If the tool seems to be doing something, without throwing weird exceptions, congratulations, go to Step 4 because you already started producing adversarial examples!

There are a whole lot of option on our tools -- for example if you only want to evaluate the accuracy on this data batch you can say:

.\NNCIFARAccuracy.exe --nnet cifar10.mldiffmodel --dataset .\test_batch.bin --only-accuracy

Hopefully you will get a number very close or exactly the same to what Caffe gave you when you tested the network. If not, there's most likely a bug in one of our layers or check in your Caffe model prototxt that you are not using the following (currently unsupported) features:

  1. Convolutions with stride != 1
  2. Convolutions with the group parameter set and > 1
  3. LRN layers

Our tool chain does not support those.

Step 4: Understand what you run

If you have reached so far, you managed to build and run the tool, so let's see what it produces. It iterates through the dataset and for each data instance and label it tries to generate a counterexample. By counterexample, we mean an instance that has the 2nd best label, as we can't express disjunctive constraints: 2nd best OR 3rd best OR 4th best etc. There are various objectives exposed in the options that one can experiment with regards to the nature of the counterexemple, e.g. the bounding ball (and the distance measure), minimization or just model-finding, and of course other linear properties can actually be encoded with some actual hacking.

As the tool runs, you will see a long and amusing trace explaining what is happening: i.e. symbolically interpreting the network (i.e. doing a forward pass) and generatind constraints, solving them, iterating if we find a spurious counterexample etc.

Occassionally you will see a "Real counterexample" message. That means we did manage to find a real counterexample. Yay!

Counterexamples are logged in a new local CSV file called by default:

generic-registry.csv

Furthemore, an additional directory:

generic-registry/

contains actual PNG images (both the original, and the synthesized one, and with an option their difference pixel by pixel as a png image).

If you wish to use a different name for the registry CSV file and the corresponding directory, just use a different --registry value on the command line, say:

--registry=my-cifar10-first-registry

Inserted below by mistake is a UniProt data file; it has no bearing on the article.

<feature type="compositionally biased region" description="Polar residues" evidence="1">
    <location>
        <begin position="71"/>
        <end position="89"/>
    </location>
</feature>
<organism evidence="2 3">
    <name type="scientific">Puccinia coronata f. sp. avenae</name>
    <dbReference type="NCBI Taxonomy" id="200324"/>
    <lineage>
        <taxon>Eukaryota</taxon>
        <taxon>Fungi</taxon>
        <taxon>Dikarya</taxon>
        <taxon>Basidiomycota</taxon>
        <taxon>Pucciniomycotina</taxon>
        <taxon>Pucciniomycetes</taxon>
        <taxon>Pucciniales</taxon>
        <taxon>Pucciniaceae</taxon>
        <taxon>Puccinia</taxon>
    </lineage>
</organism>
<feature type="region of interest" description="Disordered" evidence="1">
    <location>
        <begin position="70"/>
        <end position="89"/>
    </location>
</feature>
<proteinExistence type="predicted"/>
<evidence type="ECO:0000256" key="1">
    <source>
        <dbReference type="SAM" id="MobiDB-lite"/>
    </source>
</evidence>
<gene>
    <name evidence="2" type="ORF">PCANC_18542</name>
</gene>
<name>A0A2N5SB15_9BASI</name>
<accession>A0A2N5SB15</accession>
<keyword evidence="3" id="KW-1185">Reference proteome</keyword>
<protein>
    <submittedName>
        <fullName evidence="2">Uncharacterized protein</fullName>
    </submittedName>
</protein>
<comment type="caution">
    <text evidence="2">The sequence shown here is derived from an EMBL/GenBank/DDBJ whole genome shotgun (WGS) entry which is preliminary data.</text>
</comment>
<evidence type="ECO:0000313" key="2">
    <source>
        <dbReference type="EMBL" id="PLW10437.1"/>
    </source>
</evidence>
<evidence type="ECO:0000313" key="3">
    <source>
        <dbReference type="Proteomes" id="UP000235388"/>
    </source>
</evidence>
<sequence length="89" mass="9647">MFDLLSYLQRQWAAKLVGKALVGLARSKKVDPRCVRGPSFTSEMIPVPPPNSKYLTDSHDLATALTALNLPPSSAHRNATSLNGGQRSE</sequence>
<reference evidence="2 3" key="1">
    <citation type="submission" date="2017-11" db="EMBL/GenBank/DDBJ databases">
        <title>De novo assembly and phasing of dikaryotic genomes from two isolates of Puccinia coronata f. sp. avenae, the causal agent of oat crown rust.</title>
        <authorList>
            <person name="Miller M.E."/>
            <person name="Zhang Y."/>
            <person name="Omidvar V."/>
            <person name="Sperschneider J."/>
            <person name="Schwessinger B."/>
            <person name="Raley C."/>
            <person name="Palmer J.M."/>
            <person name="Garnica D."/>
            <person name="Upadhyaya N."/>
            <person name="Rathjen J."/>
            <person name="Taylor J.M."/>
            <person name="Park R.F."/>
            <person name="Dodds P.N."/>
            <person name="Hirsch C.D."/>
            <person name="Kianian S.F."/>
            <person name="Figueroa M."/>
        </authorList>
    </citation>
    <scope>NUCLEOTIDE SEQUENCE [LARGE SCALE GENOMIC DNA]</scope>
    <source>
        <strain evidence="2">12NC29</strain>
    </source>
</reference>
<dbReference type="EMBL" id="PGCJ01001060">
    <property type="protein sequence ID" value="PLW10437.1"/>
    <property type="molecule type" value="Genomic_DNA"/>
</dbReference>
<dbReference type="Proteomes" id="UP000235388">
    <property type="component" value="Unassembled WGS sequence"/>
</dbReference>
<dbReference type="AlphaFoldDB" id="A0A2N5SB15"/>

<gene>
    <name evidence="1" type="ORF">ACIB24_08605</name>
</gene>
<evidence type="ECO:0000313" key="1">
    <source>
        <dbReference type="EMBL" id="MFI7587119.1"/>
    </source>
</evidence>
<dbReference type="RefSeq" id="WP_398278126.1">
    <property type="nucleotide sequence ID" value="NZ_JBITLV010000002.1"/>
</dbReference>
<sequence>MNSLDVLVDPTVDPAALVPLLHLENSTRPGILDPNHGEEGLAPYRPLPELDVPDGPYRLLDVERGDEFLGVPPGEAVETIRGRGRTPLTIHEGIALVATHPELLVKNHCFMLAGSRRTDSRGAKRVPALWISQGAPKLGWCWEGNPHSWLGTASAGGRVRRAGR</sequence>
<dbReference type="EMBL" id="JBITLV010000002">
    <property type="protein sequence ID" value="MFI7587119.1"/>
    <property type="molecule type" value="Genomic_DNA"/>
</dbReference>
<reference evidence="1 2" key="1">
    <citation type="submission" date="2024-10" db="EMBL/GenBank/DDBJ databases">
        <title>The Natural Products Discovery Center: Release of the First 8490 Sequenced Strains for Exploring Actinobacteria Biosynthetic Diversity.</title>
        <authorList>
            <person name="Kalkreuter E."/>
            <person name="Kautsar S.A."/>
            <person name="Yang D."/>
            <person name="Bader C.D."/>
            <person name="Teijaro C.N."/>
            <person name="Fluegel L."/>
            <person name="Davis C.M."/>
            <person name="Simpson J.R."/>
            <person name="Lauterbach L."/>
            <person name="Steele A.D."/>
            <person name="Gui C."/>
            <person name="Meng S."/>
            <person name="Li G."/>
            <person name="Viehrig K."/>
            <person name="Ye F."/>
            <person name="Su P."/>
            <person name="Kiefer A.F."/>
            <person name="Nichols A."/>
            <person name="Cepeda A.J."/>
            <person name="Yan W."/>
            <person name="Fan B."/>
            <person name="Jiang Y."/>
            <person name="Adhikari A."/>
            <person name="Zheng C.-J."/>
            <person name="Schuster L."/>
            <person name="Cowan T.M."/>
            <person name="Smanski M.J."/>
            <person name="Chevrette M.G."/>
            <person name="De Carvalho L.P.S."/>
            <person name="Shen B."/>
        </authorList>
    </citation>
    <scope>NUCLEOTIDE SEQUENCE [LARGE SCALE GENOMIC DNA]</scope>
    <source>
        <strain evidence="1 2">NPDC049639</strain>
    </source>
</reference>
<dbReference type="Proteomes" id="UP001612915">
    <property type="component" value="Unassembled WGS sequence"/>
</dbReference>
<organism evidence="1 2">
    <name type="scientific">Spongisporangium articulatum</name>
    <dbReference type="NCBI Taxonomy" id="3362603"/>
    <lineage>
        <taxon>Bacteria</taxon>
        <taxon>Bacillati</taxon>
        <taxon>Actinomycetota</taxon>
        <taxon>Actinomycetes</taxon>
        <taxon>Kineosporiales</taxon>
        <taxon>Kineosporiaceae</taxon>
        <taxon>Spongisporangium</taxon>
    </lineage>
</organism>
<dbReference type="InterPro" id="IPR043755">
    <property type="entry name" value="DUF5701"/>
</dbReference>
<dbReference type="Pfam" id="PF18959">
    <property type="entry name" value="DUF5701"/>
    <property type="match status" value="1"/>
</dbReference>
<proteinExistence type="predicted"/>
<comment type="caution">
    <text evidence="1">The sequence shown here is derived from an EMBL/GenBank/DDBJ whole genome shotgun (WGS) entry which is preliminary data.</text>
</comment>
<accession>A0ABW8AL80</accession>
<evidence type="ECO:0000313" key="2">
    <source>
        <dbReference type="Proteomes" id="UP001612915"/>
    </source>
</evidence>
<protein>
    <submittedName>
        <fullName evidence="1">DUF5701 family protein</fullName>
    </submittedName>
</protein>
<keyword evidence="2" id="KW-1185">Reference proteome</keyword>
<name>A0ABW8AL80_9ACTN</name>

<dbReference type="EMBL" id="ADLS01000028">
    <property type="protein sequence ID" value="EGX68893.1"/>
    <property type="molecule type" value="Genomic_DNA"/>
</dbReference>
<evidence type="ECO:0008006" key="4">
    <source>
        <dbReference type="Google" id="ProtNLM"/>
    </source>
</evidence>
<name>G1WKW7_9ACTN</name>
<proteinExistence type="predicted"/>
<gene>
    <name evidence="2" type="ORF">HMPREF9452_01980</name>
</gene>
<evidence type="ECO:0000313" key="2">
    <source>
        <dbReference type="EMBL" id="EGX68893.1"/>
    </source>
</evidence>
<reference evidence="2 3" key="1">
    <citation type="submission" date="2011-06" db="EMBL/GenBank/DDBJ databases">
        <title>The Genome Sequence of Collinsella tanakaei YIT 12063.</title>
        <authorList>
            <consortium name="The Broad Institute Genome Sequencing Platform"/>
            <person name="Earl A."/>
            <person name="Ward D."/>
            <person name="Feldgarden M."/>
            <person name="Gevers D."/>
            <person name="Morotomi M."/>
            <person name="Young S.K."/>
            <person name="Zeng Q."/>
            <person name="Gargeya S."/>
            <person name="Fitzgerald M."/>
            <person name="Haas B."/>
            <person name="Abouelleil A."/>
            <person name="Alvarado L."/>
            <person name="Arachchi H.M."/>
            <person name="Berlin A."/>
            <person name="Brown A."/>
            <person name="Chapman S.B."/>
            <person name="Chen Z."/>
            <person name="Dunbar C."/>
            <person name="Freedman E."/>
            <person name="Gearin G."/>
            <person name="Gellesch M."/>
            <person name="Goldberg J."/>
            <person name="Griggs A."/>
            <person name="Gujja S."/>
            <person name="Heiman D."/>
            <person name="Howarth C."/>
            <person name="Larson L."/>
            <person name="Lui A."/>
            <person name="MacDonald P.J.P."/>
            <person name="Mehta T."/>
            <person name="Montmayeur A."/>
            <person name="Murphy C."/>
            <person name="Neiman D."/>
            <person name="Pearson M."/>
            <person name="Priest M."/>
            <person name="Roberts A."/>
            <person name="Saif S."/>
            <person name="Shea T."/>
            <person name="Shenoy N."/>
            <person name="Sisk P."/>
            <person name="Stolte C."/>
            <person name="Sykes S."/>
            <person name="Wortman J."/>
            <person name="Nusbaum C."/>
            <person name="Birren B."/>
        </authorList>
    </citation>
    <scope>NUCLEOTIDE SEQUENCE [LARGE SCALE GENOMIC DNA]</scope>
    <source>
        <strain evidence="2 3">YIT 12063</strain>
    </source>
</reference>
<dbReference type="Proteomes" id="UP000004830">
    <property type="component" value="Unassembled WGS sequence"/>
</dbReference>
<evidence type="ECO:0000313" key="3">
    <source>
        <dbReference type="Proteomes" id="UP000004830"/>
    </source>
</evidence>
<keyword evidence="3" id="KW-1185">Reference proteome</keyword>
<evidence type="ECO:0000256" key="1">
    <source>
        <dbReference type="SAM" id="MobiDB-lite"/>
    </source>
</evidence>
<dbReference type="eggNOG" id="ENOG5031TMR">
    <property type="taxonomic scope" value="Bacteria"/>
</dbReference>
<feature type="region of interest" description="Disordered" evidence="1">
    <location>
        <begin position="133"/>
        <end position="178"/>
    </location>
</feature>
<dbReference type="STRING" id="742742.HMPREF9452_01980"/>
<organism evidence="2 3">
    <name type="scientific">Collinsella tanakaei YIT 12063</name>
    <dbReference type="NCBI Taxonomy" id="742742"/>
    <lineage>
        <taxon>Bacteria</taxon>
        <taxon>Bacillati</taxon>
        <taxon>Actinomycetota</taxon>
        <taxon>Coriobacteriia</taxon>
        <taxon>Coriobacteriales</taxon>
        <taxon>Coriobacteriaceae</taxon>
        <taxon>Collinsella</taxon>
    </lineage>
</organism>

Then our tool will be populating my-cifar10-first-registry.csv and dumping png images in the my-cifar10-first-registry/ directory. Each line in the counterexample registry is a comma-separated list of the following things:

  1. Name of this registry,
  2. Original training point .png filename,
  3. Original label,
  4. Synthesized counterexample .png filename,
  5. New label,
  6. L-infinity distance between orig. and synth.,
  7. L1 distance between orig. and synth.,
  8. Confidence of the original classification,
  9. Difference between the most confident
  10. classification (above number) and the second best for the orig. image,
  11. Confidence of the synthesized image,
  12. Difference between the most confident classification (above number) and the second best for the synthesized image.

If you let the tool run for a while you will see pngs populating the registry directory and you will see more and more entries appearing in the .csv file.

Fore more options check the help --help and browse the code!

Contributing

This project welcomes contributions and suggestions. Most contributions require you to agree to a Contributor License Agreement (CLA) declaring that you have the right to, and actually do, grant us the rights to use your contribution. For details, visit https://cla.microsoft.com.

When you submit a pull request, a CLA-bot will automatically determine whether you need to provide a CLA and decorate the PR appropriately (e.g., label, comment). Simply follow the instructions provided by the bot. You will only need to do this once across all repos using our CLA.

This project has adopted the Microsoft Open Source Code of Conduct. For more information see the Code of Conduct FAQ or contact opencode@microsoft.com with any additional questions or comments.